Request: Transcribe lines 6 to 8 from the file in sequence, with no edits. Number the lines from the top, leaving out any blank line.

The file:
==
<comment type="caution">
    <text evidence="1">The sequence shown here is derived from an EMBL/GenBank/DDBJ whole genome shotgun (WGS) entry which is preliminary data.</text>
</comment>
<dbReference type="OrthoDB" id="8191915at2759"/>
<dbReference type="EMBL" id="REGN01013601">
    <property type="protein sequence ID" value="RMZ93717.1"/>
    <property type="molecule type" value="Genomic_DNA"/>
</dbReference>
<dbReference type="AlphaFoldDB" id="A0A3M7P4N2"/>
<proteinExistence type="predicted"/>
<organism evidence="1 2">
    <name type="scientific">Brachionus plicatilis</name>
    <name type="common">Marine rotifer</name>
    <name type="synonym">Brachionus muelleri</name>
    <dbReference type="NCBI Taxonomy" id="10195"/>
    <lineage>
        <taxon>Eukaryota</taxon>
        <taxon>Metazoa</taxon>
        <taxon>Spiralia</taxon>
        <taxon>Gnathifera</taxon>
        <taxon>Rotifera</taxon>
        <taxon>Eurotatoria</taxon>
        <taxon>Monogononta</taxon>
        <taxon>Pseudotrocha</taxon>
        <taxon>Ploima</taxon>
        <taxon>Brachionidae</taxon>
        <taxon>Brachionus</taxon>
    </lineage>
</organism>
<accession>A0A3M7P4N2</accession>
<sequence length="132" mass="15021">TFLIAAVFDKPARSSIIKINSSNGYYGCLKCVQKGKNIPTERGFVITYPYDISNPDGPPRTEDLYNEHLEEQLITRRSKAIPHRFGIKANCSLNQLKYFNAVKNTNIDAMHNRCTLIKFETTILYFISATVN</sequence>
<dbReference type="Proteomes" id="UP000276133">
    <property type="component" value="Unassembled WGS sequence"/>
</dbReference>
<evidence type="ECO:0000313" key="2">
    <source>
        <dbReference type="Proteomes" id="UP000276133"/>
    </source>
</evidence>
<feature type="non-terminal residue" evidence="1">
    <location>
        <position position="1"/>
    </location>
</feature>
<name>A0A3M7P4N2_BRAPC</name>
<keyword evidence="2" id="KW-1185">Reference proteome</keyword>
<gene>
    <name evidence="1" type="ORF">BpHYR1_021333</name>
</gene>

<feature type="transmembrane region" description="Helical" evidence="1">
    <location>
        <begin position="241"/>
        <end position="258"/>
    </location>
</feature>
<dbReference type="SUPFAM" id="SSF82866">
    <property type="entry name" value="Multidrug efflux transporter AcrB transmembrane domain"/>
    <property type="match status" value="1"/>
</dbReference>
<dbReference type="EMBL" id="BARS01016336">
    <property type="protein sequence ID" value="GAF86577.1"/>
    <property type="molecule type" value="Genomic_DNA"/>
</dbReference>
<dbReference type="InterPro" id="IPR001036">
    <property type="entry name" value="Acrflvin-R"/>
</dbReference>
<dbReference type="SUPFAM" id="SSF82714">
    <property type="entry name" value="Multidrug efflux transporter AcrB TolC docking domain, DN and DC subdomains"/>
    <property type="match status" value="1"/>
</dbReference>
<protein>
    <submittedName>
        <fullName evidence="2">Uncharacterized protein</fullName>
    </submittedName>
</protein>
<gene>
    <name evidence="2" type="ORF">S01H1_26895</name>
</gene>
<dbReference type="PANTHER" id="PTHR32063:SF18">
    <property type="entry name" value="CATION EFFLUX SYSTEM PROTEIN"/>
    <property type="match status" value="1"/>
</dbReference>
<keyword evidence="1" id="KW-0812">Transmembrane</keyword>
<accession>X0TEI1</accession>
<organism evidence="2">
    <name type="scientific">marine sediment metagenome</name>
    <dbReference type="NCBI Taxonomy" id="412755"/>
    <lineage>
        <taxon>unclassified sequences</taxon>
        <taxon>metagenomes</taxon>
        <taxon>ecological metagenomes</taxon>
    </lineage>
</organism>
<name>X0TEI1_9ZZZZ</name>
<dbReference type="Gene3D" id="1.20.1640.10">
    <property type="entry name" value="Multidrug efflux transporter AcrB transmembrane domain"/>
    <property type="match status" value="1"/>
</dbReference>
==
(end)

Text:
    <property type="protein sequence ID" value="RMZ93717.1"/>
    <property type="molecule type" value="Genomic_DNA"/>
</dbReference>